The broker notes this is a reasonable indication the global correction may yet have further to run, so it advises investors to look for signs stability has returned before attempting to hunt for bargains.
Danske Bank agrees caution remains the key, as while some stabilising of markets is natural after the volatility of recent sessions the risks in terms of the global economic outlook remain. These risks include a tightening of liquidity globally, lower global growth and the prospect of further falls in the US dollar. It suggests while the outlook for emerging markets themselves is little changed, all else has changed and so the bull market story in these markets is not as simple as it used to be.
ABN Amro shares this view, suggesting the recent volatility has moved risk factors to the forefront of the minds of investors, the broker highlighting the potential of higher US interest rates and a fall in global liquidity as a flow-on of higher interest rates in Japan as the key points to watch. The first risk is significant in the broker's view as it suggests most market players are underweight US bonds and so could reverse this position if rates move high enough. With respect to Japan, it takes the position if rates remain close to zero liquidity should not be impacted.
In terms of where to look once the market settles down, the broker suggests the Asian story remains a liquidity driven one, as the region's high savings plus a continual inflow of capital is a combination that will see liquidity levels increase. To benefit the most from this it suggests investors look to Asian assets, as in its view asset inflation will strengthen in coming years and asset prices are likely to move more quickly than will currencies or fixed interest investments.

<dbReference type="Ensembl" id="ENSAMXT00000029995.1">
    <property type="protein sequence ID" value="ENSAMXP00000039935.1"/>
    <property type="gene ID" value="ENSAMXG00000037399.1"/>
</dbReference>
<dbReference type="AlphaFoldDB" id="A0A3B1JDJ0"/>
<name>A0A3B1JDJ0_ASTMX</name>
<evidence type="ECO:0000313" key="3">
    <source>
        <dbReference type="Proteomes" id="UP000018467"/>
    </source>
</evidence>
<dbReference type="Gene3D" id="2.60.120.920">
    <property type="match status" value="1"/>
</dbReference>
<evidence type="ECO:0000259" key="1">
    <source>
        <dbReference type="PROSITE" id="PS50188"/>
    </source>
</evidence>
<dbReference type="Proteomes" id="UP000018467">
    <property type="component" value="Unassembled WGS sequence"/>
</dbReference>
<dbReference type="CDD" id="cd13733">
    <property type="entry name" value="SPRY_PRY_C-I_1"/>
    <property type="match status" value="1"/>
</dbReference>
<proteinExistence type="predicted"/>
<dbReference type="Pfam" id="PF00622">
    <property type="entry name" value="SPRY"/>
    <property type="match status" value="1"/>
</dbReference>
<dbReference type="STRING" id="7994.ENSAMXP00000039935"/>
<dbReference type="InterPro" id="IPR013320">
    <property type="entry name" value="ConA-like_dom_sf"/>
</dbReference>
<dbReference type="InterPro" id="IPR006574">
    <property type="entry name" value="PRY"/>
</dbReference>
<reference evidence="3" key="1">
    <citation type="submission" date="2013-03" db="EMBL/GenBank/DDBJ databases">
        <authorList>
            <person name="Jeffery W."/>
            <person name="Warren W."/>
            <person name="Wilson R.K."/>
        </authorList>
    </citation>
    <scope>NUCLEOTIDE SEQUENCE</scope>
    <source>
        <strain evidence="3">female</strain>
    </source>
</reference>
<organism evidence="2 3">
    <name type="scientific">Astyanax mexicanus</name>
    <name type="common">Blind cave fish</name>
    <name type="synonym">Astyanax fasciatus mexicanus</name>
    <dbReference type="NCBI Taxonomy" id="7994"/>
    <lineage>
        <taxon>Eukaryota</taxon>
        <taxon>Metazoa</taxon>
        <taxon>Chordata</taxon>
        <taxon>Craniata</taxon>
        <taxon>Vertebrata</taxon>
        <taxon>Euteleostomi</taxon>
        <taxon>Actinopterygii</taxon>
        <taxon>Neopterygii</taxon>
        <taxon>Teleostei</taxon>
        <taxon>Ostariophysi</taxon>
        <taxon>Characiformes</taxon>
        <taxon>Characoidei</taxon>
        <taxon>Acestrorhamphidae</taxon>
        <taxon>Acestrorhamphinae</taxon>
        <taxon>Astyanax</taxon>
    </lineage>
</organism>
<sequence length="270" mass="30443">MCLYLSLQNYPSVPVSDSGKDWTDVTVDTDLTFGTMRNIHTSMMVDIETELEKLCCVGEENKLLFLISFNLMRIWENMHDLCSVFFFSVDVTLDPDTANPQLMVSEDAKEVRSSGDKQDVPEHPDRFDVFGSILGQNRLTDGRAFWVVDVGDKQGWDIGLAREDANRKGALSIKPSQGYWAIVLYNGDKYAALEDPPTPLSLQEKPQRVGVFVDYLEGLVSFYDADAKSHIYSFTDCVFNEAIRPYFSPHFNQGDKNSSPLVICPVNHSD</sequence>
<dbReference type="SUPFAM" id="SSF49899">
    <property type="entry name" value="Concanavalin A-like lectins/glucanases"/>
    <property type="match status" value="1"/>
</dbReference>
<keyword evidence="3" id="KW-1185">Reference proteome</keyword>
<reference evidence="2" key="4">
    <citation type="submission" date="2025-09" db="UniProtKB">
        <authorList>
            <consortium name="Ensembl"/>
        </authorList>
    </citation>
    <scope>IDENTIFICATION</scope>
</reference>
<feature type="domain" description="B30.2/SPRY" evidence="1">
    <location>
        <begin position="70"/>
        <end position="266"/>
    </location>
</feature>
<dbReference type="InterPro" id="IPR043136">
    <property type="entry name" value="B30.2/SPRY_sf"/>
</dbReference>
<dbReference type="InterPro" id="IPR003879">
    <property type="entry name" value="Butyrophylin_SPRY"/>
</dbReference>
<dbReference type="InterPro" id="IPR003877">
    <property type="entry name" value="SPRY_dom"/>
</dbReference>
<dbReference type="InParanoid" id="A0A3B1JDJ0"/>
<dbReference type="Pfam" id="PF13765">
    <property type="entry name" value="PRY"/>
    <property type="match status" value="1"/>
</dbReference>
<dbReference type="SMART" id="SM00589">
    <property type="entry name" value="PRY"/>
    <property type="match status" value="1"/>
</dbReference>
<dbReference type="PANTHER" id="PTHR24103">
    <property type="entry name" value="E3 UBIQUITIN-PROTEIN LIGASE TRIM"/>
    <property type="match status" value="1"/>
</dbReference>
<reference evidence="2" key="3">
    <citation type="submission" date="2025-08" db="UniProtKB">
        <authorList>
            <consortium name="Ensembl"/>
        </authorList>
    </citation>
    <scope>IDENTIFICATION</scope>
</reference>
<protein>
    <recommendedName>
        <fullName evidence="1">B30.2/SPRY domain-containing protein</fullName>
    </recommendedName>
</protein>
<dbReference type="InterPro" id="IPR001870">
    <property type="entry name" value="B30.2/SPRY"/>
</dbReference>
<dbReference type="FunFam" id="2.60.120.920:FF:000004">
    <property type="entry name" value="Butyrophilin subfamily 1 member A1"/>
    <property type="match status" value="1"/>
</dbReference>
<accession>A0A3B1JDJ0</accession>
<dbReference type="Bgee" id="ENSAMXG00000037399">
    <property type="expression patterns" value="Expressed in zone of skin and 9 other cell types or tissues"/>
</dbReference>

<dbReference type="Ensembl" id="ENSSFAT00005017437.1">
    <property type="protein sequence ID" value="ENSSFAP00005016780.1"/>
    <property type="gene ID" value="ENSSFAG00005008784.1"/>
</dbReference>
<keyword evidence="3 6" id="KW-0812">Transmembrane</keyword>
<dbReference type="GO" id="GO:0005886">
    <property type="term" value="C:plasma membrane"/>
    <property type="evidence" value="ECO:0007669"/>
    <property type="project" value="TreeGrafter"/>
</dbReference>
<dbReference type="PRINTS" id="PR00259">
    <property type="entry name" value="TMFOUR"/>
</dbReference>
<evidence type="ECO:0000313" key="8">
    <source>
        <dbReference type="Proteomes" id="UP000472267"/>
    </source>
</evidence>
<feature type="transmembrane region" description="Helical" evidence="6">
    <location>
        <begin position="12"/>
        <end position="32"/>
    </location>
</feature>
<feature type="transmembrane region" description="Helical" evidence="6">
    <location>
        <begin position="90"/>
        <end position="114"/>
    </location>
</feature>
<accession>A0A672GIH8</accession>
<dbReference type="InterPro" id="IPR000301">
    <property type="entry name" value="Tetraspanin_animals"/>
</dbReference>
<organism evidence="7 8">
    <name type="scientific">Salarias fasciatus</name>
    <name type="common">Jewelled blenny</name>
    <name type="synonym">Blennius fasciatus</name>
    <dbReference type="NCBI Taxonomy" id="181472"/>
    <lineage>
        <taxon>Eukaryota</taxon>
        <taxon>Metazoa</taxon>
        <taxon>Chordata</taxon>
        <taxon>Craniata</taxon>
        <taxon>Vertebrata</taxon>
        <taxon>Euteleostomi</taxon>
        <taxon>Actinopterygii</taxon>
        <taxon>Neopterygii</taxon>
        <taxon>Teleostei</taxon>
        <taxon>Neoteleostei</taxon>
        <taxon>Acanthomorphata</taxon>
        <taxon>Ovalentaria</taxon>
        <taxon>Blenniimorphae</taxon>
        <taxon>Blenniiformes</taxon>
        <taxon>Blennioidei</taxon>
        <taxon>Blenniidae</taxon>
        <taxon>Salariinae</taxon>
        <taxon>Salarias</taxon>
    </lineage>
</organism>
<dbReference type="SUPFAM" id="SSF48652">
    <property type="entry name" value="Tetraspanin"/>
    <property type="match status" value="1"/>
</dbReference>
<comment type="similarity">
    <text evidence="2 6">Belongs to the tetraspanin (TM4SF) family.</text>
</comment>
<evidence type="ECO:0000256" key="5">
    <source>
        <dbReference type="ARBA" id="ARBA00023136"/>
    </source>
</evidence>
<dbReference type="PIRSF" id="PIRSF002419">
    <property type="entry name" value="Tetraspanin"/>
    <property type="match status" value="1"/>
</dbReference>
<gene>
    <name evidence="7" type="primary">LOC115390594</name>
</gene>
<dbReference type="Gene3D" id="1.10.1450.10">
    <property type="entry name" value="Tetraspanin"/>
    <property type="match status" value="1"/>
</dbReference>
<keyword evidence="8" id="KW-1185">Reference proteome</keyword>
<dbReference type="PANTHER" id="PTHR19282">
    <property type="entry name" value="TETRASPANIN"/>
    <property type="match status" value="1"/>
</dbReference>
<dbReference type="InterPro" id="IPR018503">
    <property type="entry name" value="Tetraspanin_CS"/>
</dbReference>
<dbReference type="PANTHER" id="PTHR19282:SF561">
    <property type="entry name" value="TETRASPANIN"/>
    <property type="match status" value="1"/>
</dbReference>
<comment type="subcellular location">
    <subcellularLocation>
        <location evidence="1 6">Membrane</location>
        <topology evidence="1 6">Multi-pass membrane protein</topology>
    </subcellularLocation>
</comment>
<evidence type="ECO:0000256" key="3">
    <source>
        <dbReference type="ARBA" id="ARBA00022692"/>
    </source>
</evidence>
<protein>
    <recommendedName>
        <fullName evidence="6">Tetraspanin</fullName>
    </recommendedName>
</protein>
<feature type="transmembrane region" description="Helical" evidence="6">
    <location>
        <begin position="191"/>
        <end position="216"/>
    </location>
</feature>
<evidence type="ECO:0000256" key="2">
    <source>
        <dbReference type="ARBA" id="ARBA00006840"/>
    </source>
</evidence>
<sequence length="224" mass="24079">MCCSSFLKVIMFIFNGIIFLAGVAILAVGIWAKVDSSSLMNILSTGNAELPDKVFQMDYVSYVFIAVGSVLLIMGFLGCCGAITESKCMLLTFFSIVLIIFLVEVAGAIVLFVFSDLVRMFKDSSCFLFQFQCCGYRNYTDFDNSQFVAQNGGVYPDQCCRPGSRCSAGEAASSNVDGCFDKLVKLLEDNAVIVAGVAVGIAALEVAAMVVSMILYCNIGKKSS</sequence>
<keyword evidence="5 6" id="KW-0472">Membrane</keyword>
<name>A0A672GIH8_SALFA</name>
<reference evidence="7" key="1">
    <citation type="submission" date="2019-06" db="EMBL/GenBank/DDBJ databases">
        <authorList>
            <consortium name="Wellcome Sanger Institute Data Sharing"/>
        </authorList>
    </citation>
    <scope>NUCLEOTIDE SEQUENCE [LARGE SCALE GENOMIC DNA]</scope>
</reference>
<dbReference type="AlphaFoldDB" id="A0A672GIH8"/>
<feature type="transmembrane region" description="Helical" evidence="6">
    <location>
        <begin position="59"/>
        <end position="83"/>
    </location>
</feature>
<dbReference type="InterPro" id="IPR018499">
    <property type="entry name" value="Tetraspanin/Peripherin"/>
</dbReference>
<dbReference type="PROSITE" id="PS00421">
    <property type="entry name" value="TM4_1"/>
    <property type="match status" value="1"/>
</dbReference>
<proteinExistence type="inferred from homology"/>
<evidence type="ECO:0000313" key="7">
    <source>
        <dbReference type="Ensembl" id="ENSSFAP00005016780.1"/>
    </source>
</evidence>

Looking at its regional allocations, ABN remains overweight on Hong Kong, the Philippines, Singapore and South Korea but is underweight China, India, Indonesia and Thailand. Both Malaysia and Taiwan are rated as neutral.
Danske Bank's view is emerging markets may in fact underperform developed markets in the months to come, so it suggests using any strength to reduce positions. It agrees with ABN Amro that bargain hunting is difficult in such an environment, particularly as global conditions should prove stronger than local factors in coming months.
Danske Bank suggests investors focus on quality and look to invest in countries with current account surpluses and where reform momentum is apparent, while avoiding what it calls "crowded trades" in illiquid markets. From a broader perspective it continues to like Asian currencies given the likelihood of ongoing strength in the Japanese and Chinese currencies, while it considers markets such as Turkey, Mexico and South Africa more vulnerable as these markets were the main beneficiaries of a higher appetite for risk but may not do so well as conditions change.
Copyright FN Arena/The ASIA Miner
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